Blistering means that your burn extends deeper than the top surface of your skin, making it a second degree (or "partial-thickness") burn. A third-degree burn injures all layers of the skin so that the layers of skin and tissue stick to each other, preventing fluid pockets. (Third degree burns look leathery and dry, and can be white, brown, grey or red in color.)
Rinse and cool a small burn under a gentle stream of running water. Then gently cover it with a cool, water-soaked clean towel or cloth for a few minutes as the pain eases. Don't apply ice; this can worsen the injury. Unless the burn is very small, it is best to cover it with a clean, dry dressing, such as a gauze pad. Do this after you are done cooling it.
Don't break a blister. This can increase the risk of infection. Large blisters are occasionally drained by a doctor who can apply a bandage that will deter infection. If a second degree burn is large or involves seeping fluids, it is possible that antibiotics may be needed.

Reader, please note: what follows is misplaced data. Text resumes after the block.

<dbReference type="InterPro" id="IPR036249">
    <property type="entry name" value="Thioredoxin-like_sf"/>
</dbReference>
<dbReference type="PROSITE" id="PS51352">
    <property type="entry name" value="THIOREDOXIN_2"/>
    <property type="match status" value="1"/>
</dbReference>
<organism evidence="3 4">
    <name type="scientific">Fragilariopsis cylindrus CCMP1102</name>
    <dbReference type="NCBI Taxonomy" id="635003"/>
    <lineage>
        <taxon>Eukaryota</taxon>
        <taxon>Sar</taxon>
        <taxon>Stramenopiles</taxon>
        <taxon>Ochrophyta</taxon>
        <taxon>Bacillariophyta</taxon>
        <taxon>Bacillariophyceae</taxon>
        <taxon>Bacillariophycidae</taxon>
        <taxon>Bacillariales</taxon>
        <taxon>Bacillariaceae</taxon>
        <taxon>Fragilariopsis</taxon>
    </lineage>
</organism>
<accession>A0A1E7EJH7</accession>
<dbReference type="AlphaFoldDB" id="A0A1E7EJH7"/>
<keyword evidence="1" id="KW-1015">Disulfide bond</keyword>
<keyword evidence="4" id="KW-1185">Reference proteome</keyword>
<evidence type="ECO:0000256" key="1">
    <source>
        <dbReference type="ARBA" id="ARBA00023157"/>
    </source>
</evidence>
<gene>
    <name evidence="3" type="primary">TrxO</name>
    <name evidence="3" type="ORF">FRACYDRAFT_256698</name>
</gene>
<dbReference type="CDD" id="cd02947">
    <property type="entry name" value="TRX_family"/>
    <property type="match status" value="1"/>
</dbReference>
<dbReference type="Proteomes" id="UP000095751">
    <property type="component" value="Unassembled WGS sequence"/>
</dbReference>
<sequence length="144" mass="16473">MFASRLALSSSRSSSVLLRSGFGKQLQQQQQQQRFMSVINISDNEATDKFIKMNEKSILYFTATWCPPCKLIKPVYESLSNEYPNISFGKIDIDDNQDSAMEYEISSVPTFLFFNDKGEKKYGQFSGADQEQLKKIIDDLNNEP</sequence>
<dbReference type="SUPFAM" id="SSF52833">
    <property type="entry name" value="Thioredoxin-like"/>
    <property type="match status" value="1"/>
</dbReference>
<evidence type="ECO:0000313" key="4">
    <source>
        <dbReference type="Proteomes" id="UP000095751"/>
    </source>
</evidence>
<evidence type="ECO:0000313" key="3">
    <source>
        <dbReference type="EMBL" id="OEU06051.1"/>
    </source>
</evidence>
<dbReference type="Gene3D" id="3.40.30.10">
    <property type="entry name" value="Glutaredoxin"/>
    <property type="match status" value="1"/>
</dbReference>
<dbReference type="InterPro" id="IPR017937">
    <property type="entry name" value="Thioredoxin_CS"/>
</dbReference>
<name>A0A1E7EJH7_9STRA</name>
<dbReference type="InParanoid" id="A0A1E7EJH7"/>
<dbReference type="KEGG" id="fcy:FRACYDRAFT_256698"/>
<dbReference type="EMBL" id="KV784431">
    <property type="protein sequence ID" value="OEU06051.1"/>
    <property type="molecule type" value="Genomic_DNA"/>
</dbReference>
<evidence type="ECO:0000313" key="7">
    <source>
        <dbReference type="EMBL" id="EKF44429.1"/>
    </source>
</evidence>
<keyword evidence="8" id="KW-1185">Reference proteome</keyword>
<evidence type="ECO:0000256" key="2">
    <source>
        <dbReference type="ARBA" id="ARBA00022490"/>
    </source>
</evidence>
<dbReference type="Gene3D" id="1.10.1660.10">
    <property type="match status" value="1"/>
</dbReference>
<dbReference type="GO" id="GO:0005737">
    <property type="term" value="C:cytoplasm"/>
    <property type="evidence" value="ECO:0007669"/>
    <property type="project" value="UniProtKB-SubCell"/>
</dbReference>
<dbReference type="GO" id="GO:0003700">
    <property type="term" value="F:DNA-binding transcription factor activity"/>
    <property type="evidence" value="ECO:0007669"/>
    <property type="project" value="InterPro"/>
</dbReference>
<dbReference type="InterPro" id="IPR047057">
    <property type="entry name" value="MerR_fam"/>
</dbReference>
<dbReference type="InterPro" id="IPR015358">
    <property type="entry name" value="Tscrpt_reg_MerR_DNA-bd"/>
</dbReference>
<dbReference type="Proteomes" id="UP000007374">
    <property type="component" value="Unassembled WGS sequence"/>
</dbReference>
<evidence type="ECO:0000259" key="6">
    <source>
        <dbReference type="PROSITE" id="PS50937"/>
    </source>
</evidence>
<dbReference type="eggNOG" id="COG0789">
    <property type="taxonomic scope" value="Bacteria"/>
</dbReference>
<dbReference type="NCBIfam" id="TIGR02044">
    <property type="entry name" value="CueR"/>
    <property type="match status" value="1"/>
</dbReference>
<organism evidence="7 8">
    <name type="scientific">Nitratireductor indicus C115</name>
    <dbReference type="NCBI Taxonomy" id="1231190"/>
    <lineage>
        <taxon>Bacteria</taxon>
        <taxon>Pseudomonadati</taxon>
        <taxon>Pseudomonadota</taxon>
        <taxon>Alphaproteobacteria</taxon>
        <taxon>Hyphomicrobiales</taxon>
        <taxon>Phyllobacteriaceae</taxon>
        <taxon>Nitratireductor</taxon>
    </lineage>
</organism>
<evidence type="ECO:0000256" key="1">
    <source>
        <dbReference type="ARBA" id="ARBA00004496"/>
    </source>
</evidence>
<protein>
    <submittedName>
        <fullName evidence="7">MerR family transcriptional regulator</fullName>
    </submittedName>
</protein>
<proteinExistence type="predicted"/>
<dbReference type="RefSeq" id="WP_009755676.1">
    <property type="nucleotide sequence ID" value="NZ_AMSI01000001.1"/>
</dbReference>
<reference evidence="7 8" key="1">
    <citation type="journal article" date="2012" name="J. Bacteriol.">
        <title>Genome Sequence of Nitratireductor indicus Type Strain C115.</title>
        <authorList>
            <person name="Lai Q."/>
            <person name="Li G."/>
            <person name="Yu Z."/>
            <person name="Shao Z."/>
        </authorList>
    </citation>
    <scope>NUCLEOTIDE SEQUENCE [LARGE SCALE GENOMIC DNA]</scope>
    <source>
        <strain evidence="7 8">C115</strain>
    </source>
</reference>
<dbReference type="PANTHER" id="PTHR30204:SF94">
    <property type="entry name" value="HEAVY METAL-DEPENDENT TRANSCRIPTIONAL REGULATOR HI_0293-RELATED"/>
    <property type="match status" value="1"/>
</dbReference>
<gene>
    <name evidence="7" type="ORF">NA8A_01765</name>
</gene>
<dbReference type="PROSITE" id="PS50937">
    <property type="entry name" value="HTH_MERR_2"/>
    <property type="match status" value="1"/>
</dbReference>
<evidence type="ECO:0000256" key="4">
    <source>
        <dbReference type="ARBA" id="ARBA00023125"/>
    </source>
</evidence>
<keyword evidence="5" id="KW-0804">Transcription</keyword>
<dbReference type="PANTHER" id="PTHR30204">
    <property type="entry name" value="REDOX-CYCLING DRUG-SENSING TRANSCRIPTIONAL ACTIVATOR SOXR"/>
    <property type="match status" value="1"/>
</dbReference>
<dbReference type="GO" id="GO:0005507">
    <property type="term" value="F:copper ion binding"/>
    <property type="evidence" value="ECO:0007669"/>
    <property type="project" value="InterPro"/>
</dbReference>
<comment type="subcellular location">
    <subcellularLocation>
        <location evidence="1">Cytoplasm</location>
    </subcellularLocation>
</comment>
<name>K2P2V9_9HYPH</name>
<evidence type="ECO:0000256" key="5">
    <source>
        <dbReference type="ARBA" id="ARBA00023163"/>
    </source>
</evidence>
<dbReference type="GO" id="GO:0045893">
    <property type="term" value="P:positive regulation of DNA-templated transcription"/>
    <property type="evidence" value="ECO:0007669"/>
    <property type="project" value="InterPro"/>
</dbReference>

In general, small burns that occur while baking or ironing clothes can be treated at home. However, your doctor should examine your second degree burn if:
- You are elderly.
- It occurs in an infant.
- The burn involved chemicals such as gasoline or other solvents.
- The burn is more than 2 inches in diameter.
- You have not had a tetanus booster within the last 10 years.
You should also visit with your doctor if you have burned your hands, face or genitals, as these are areas with more delicate skin and a higher risk for infection.
Use over-the-counter pain relievers such as acetaminophen (Tylenol) or ibuprofen (Motrin) if your burn remains uncomfortable. If your blisters are small, you can also use an over-the-counter burn ointment to relieve pain.
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